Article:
May 09, 2021   1:25am

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Travel Trend: Turning the Hotel Bathroom Inside Out

Since someone told hoteliers that their guests care about bathroom design, there’s a whole new criteria to factor into your where-do-I-stay decision …

During my recent travel, I’ve experienced a whole range of new hotel bathroom designs.  This coupled with an article in The New York Times: “Heads Up-Bathrooms That Are Part of the View” (April 5, 2009), made me think this an interesting topic for Snoety readers to weigh in on.

Bathtubs are the new furniture in hotel rooms — getting more space and commanding better views than an easy chair or sofa – and, more often than not, replacing these more conventional seats! Here is what I’ve experienced – and sometimes chosen to avoid once I saw the hotel’s pictures online:

Bathroom opening directly onto the bedroom, separated by very large sliding doors. Toilet in separate compartment to the side, but shower/bath glass walled enclosure in line with opening in wall – so if sliding doors are open you can bathe with full view of bed area and windows beyond.

Large window opening (no glass) between bedroom and bathroom, providing same visibility as sliding door opening described above. In some cases, shutters are provided to separate spaces visually (certainly not acoustically), but in some hotels there is no way to close off the window opening. In one hotel, the window opening has the bathroom sinks on one side, and the headboard for the bed directly on the opposite side (beware of splashes from your partner while you nap!).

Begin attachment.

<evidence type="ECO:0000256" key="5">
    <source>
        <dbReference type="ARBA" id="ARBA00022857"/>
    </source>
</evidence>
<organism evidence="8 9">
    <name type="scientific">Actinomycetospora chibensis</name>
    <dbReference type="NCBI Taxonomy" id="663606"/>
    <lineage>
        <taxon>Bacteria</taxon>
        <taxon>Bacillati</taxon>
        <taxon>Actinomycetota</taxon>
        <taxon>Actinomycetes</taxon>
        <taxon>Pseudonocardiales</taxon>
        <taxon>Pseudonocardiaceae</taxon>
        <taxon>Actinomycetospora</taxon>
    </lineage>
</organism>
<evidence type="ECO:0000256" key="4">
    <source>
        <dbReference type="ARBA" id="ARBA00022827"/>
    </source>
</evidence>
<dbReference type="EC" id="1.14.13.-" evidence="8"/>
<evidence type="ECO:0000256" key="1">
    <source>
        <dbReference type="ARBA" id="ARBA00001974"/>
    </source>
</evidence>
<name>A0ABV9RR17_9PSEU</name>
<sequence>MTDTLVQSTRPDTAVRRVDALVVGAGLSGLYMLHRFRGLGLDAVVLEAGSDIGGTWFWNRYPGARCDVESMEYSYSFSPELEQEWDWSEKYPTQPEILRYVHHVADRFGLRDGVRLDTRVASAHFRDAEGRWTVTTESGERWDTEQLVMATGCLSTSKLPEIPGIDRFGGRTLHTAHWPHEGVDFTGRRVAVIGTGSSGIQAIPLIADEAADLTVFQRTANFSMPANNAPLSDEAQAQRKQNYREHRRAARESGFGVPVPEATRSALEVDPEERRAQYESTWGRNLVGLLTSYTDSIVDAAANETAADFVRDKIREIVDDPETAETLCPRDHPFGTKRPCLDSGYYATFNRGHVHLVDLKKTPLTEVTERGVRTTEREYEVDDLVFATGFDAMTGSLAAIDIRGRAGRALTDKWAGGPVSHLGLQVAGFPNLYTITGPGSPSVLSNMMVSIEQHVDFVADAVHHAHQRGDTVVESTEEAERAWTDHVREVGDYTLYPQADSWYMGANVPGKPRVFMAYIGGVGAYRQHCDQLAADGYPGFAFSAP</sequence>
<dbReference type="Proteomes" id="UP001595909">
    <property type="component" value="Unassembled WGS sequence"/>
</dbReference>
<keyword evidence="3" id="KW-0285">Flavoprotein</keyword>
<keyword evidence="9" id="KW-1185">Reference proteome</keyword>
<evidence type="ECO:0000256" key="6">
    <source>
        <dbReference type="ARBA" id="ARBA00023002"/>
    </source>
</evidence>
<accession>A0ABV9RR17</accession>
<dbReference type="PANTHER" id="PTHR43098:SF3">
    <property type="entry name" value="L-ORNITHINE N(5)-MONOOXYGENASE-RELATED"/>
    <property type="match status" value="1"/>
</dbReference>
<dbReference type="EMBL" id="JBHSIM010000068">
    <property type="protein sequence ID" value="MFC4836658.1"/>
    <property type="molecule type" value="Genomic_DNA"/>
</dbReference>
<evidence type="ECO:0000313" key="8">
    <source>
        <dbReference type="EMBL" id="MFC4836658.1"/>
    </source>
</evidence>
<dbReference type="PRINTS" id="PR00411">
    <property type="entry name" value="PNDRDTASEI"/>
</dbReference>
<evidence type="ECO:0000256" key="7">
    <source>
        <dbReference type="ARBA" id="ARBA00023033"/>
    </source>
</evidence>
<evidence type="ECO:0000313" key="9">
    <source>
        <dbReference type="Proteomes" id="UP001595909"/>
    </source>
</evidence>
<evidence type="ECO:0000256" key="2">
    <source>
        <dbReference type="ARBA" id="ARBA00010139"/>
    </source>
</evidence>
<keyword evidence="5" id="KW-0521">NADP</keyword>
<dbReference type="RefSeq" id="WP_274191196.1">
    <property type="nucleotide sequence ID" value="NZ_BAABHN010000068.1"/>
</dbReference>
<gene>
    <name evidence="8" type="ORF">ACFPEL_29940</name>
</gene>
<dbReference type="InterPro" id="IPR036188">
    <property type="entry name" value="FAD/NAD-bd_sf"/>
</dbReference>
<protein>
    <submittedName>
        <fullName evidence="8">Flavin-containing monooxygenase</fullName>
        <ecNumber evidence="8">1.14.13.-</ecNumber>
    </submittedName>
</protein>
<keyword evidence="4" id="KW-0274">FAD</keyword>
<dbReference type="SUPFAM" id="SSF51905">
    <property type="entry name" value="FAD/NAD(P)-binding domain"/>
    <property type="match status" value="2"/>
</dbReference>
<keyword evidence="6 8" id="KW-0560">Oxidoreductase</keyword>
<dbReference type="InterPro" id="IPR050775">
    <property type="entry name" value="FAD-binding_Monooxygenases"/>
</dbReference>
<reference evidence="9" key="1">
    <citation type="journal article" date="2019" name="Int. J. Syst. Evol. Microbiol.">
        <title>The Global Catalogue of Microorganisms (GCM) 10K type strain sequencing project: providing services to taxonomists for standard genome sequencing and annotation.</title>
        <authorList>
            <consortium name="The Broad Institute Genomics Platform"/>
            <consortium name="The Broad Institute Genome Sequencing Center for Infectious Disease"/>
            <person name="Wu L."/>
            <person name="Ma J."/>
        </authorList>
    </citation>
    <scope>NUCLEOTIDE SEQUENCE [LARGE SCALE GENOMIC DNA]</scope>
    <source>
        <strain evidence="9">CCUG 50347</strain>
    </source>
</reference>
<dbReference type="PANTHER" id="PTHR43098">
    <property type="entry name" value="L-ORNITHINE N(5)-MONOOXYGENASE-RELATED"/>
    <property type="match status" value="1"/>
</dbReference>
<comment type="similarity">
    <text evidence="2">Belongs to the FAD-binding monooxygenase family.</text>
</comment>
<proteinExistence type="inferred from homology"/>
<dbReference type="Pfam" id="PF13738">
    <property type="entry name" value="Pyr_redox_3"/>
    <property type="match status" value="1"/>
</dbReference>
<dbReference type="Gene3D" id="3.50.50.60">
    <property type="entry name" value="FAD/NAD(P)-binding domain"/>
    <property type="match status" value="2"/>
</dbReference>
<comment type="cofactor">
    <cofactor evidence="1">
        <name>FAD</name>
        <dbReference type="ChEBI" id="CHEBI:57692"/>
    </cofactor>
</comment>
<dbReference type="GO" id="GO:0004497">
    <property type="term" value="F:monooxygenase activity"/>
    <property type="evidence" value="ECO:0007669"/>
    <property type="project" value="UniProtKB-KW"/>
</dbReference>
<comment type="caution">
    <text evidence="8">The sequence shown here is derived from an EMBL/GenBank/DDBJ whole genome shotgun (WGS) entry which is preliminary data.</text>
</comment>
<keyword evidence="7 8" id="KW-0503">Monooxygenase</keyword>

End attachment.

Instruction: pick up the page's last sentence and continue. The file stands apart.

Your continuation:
Glass wall separating bedroom and bathroom – sometimes with a shade that can be drawn, sometimes not, meaning there is no way to visually separate bedroom from bathroom. Again, toilet in separate compartment.

• Bathtub located within bedroom with rest of bathrooms components in separate room.

The above trends started in resorts (where presumably you have more time to loll around with your partner) but are moving to more and more urban hotels. The plus to you, the guest, is that you have your view, regardless of where you are in your room. On the hotel side, it also is a way for hotel designers to make smaller rooms feel larger as the bed area flows into the bath area.

My opinion is I like the option of acoustical and visual privacy between the bed and bath area when traveling, for practical reasons. I travel a lot with my spouse and we both count on a comfortable hotel room providing a good night’s sleep – even more important when we’ve traveled great distances and are on time zones that are radically different from home. One person’s sleep cycle is usually not the same as the others – and frankly I don’t want to awaken because of a light from a bathroom or water running in the sink for that glass of water.

However, many of you may feel differently – so give us your thoughts and tells us your experiences at! And, if you’re planning a trip check out your hotel’s room layouts before you go – either at the hotel’s web-site or try which usually has travelers’ own photos posted.

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